Seated in the Oval Office with his new defense secretary, Ashton B. Carter, Obama delivered a lengthy point-by-point rebuttal of Netanyahu’s case, his face growing ­tighter as he spoke.

If Netanyahu isn’t satisfied with an agreement that caps or curbs Iran’s program and installs new monitoring and other controls, just what, Obama asked, would Netanyahu do instead?

“On the core issue, which is how do we prevent Iran from obtaining a nuclear weapon, which would make it far more dangerous and would give it scope for even greater action in the region, the prime minister didn’t offer any viable alternatives,” he said.

The deal among Iran and six world powers would curtail a program the West has long suspected is aimed at building weapons but would not completely dismantle it. The United States and European allies argue that such an agreement would be a diplomatic coup because it would bring Iran’s program out of the shadows and under a tighter process of U.N. verification and monitoring.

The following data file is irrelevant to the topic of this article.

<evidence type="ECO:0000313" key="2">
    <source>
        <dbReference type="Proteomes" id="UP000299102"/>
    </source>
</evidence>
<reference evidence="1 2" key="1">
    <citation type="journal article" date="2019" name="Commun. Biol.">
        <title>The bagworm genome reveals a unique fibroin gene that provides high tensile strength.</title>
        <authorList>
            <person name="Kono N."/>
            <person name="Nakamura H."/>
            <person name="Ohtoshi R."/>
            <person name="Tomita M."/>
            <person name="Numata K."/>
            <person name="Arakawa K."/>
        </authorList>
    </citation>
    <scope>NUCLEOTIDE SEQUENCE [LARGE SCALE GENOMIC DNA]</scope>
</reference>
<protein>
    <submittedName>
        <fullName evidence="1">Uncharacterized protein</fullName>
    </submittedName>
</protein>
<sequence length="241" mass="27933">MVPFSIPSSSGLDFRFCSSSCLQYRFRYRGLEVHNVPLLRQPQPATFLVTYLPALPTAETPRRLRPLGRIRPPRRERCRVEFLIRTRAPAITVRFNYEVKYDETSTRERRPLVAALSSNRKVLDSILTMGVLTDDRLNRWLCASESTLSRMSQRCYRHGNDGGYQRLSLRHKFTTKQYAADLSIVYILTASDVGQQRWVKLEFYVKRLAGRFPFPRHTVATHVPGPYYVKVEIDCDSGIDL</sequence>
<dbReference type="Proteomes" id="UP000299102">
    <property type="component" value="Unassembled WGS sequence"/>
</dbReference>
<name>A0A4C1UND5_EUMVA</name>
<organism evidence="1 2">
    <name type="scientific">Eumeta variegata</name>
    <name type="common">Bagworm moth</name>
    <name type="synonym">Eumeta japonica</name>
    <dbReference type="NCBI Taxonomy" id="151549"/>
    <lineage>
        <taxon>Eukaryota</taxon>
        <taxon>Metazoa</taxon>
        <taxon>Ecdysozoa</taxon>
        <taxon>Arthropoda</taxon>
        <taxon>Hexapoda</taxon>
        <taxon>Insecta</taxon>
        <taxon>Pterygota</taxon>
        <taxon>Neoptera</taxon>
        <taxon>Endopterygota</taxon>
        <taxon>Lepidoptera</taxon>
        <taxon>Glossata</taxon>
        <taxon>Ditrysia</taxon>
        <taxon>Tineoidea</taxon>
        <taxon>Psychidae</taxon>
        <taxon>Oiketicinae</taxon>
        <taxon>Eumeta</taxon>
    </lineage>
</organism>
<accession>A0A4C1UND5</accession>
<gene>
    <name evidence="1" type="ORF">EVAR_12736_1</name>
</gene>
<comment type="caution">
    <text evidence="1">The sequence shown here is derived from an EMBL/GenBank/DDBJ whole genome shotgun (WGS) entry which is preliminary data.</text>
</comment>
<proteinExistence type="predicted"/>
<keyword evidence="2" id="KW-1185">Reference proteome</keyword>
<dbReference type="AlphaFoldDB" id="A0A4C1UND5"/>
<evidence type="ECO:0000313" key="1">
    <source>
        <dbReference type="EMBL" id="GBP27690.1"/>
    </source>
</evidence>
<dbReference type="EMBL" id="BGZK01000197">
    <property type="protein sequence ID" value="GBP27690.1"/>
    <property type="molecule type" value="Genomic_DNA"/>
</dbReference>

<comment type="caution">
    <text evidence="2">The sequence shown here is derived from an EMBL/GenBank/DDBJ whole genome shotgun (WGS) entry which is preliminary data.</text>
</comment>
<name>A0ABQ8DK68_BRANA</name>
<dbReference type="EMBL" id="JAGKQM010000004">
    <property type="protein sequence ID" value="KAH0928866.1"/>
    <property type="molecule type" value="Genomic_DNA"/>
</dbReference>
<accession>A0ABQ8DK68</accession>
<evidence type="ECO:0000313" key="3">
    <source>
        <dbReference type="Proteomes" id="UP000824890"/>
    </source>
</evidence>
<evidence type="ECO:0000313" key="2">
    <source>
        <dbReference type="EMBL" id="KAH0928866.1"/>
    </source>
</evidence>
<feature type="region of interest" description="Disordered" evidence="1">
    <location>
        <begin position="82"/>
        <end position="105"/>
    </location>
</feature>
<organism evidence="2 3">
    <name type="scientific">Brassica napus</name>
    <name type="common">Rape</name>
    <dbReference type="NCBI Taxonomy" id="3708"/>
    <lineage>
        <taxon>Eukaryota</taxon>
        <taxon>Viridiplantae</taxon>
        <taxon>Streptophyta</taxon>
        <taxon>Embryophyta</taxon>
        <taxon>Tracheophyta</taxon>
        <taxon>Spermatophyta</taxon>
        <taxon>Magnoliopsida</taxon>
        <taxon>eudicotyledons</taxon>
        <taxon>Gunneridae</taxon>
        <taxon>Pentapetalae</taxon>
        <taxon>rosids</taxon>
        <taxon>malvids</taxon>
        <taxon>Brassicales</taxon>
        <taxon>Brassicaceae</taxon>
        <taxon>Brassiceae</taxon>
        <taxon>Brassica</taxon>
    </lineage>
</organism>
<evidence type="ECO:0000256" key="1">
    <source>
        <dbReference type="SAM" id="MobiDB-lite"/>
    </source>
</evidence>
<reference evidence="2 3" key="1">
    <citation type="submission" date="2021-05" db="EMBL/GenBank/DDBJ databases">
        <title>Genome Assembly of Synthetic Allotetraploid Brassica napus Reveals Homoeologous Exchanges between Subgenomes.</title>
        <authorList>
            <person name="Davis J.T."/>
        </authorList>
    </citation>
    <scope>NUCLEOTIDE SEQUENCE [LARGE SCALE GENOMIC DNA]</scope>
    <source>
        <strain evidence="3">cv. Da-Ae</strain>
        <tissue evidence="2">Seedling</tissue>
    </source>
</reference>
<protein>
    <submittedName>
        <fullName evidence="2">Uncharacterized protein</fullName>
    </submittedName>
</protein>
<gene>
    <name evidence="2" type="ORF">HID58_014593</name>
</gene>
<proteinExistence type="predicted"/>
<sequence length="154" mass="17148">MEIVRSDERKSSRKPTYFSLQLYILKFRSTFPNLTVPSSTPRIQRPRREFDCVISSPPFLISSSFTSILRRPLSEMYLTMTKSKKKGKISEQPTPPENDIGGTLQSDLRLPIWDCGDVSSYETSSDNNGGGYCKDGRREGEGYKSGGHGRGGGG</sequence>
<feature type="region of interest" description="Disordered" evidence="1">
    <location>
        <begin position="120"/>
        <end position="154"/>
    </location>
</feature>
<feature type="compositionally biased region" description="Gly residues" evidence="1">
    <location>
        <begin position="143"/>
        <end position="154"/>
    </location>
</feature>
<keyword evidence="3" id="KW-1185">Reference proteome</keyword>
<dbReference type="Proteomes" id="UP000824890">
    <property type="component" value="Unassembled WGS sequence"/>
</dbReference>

The crux of that argument is that a smaller, slower and more visible program keeps Israel, the Middle East and the rest of the world safer, while allowing Iran to pursue its stated nuclear energy goals. Iran would never agree to completely give up a nuclear fuel capacity it considers a point of national pride, U.S. officials have said.

Netanyahu scoffed at that ­notion Tuesday.

“Iran’s nuclear program can be rolled back well beyond the current proposal by insisting on a better deal and keeping up the pressure on a very vulnerable ­regime, especially given the ­recent collapse in the price of oil,” he said.